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Diocese of Joliet sex abuse documents name priests with Warrenville, Winfield ties

Published: Thursday, May 8, 2014 6:14 p.m. CDT • Updated: Friday, July 25, 2014 4:37 a.m. CDT

Thousands of pages of documents released April 30 by a Chicago law firm detail decades of sexual abuse by DuPage County priests, including priests with ties to Warrenville and Winfield, and the protection they allegedly received from the Diocese of Joliet.

The files of 16 priests accused of abuse, long held confidential by the diocese, were obtained and released by Jeff Anderson and Associates to coincide with five new lawsuits filed by the firm against four offenders.

Priests named in the diocesan documents include Rev. Salvatore Formusa, who worked at St. John the Baptist Parish in Winfield beginning in November 1964 before being transferred to Central DuPage Hospital in Winfield as a chaplain in November 1967; Rev. John Slown, who worked as assistant pastor at St. John the Baptist Parish from 1963 until 1968 and as pastor at St. Irene Parish in Warrenville from 1982 until 1983; and Rev. Phillip Dedera, who now lives in Warrenville.

In 1962, Formusa was accused of sexually abusing a young teenage girl, and he was charged in 1968 of abuse of another girl, according to documents. He was then put on a leave of absence from the diocese until 1976.

That year, he began a job as a therapist for Catholic Charities, where he was accused of abusing female patients, documents show.

Formusa retired in 1985 and died in 2006.

Slown was accused in 1971 of molesting five Winfield brothers and their mother, according to documents. Among other abuse allegations, he also was accused of sexually abusing another Winfield boy in 1978, documents show.

In 1982 at St. Irene, parishioners complained about Slown's erratic behavior, according to documents. Slown also was accused of grabbing the privates of two boys in 1983, documents show.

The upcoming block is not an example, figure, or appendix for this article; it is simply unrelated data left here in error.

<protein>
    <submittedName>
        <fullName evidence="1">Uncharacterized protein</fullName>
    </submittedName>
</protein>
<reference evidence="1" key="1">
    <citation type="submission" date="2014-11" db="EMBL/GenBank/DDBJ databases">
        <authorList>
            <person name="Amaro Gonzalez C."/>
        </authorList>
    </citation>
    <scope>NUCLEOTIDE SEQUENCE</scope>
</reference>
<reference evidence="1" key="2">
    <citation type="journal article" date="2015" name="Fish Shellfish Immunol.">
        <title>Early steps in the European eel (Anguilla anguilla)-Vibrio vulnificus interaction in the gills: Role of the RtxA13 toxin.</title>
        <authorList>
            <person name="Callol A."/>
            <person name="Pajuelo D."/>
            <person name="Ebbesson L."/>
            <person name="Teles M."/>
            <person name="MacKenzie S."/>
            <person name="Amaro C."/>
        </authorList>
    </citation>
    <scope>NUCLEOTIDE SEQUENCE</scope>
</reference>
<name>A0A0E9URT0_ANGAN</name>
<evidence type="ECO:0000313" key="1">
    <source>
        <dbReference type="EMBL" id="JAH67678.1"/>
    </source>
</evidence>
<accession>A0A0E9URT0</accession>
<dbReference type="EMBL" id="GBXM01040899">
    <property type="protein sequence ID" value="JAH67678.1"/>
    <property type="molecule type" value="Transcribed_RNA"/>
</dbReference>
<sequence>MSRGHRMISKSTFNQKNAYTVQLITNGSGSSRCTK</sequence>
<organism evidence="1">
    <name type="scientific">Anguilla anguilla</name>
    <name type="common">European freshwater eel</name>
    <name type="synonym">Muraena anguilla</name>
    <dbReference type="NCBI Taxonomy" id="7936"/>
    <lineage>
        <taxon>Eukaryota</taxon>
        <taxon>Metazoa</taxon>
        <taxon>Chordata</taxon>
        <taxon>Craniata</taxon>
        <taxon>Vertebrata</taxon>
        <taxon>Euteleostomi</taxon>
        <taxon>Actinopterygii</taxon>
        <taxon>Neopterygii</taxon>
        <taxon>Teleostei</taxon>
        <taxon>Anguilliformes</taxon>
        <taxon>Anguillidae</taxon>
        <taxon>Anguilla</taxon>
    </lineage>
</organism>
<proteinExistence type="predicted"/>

Slown's current whereabouts are unknown.

Dedera was accused of giving alcohol to boys in junior high school and abusing them, according to documents.

The documents released by the firm show a pattern of secrecy from Joliet diocese bishops, who regularly failed to remove or report priests accused of child sexual abuse, instead moving them to new parishes where they would often repeat the behavior.

The suits brought by the firm seek an unspecified settlement for damages suffered by victims in the '60s, '70s and early '80s. They also seek a court order that "(stops) practices that imperil children and requires them to come clean and publicly disclose files of all (priests accused of abuse)," Anderson said May 1.

The recently released files are a portion of 34 sought by the firm, he said.

"We're working very hard with the survivors to reveal the past so it's not repeated," Anderson said. "The diocese and the bishops have a long history of concealing the past and their role in the crimes committed by the clerics.

"It's classic tension between those who want to reveal the painful truth and those who want to hide it."

Diocese spokesman Ed Flavin said that, in accordance with common business practice, the diocese does not release confidential files of employees, and the 16 files turned over to the firm were done so under court order.

"We do, however, share any and all information which is relevant to an ongoing investigation with law enforcement or as instructed to do so by the court," Flavin said. "We make available any and all credible allegations of priests on our website."

The priests cited in the lawsuit are Rev. Leonardo Mateo, Rev. Lee Ryan, Rev. Lowell Fischer and Rev. Frederick Lenczyzki.

In a statement, the Diocese of Joliet said it had not yet been served with the five lawsuits filed in Will County, and would "respond in an appropriate forum" once it reviewed the specifics of the pleadings.

"Anyone who may have been sexually abused as a minor by a member of the clergy, employee or volunteer of the diocese is urged to report the abuse to civil authorities and to the diocese," the statement read. "Reports may be made to any pastor or by contacting the diocese’s director for the Office of Child and Youth Protection at 815-221-6116.

"Dealing with the tragic history of child abuse is part of the Church’s ministry today. The people of the Diocese of Joliet pray every day for those who have been abused and for those responsible for it. They ask the Lord for healing for all His people who suffer for what has happened in their midst. With God’s help, the diocese will continue to do its best to assure the safety of its children."

To view the documents, visit www.abusedinchicago.com.

Editor Mary Beth Versaci contributed to this report.

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